Alright, well I wanted to see what help I could get here, my professor had assigned this problem and when someone in class asked a question, he started doing it on the board and after using ~15min of class time decided there was an issue with the problem. The problem got progressively harder (which leads me to believe he must have made a mistake) and he ended up deciding we don't have to do it, but i'm interested in getting it done anyway.(adsbygoogle = window.adsbygoogle || []).push({});

1. The problem statement, all variables and given/known data

"A rod of length L has a total charge Q uniformly distributed alone its length. The rod lies along the x axis with its center at the origin. (a) What is the electric potential as a function of position along the x axis for x > L/2? (b) Show that for x >> L/2, your result reduces to that due to a point charge Q.

2. Relevant equations

V = int|kdq/r

dq = λdx

λ = Q/L

r = x0 - x

3. The attempt at a solution

Well what the problem was when we got to (b). Which after setting up the equation we ended up with

[tex] k\lambda\int_{-L/2}^{L/2}\frac {dx} {x_0-x}) [/tex]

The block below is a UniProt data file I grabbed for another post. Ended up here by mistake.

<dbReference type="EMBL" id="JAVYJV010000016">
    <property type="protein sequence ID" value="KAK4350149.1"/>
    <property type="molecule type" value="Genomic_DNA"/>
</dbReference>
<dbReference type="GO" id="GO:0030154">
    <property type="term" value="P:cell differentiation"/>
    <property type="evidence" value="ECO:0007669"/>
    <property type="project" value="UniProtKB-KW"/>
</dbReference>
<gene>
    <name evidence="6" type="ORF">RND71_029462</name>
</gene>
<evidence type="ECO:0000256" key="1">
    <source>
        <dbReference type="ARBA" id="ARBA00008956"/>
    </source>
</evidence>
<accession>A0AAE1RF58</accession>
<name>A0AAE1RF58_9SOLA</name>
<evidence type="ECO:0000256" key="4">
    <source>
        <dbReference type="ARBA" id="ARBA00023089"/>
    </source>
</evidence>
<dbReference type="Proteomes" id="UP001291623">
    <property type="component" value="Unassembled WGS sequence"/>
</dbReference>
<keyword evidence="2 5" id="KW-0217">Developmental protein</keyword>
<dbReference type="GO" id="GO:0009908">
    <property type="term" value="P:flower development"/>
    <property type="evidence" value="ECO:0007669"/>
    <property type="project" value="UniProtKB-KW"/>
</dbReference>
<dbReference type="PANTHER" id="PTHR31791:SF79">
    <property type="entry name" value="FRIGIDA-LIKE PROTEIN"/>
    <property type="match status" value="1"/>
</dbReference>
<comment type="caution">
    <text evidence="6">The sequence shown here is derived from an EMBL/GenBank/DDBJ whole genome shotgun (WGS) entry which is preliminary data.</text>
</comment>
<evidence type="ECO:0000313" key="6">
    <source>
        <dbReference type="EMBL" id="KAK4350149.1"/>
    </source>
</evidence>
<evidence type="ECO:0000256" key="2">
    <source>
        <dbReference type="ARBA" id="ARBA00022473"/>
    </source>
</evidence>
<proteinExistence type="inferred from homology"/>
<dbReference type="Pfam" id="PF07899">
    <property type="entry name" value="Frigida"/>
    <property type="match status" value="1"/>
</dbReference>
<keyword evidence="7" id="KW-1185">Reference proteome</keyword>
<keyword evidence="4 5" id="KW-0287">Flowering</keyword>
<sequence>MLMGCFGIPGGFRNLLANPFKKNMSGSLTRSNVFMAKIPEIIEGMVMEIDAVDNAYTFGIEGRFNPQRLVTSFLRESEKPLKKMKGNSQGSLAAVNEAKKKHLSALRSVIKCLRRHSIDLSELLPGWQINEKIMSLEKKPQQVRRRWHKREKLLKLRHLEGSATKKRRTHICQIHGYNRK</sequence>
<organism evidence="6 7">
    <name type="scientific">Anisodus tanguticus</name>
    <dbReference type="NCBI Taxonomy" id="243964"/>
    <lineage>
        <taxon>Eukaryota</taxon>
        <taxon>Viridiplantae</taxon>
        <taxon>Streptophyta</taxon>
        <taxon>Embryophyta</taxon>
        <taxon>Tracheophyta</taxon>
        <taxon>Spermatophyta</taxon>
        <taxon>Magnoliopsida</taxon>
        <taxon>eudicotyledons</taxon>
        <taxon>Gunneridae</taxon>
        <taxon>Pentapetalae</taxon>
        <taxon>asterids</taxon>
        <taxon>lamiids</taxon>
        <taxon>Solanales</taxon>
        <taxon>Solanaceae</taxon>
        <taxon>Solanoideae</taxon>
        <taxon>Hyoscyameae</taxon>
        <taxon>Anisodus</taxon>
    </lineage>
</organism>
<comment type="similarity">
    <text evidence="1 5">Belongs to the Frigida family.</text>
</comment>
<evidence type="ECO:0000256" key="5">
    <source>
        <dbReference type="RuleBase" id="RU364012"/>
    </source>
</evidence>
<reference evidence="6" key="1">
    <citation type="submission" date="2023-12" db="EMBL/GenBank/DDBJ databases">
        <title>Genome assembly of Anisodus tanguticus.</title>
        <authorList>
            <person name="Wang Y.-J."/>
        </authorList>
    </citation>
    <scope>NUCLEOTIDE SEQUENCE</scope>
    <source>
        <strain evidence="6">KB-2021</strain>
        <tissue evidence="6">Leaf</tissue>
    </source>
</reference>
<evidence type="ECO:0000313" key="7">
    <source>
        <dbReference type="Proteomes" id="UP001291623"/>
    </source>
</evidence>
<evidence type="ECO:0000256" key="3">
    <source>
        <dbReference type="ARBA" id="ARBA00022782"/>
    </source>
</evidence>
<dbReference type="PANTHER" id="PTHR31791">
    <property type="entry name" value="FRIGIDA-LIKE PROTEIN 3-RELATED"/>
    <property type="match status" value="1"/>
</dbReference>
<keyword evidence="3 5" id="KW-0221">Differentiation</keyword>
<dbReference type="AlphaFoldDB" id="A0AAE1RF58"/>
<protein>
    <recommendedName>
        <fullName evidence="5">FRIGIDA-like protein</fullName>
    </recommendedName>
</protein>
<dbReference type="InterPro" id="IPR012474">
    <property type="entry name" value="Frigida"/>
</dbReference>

where after substitution we get

[tex] k\lambda\int_{-L/2}^{L/2}ln(x_0-x) [/tex]

but since there's units (meters) for x, it can't be run through a transcendental function, then I got lost here, but with more substitution we ended up with

[tex] V = k\lambdaln\frac {x_0-1/2} {x_0+1/2} [/tex]

then when the problem got going, it expanded and expanded and didn't get any simplification going, which is odd for a textbook question. I guess it's more of needing a check with the math work done in the problem?

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# Homework Help: Uniform charge across a rod, Professor couldn't answer

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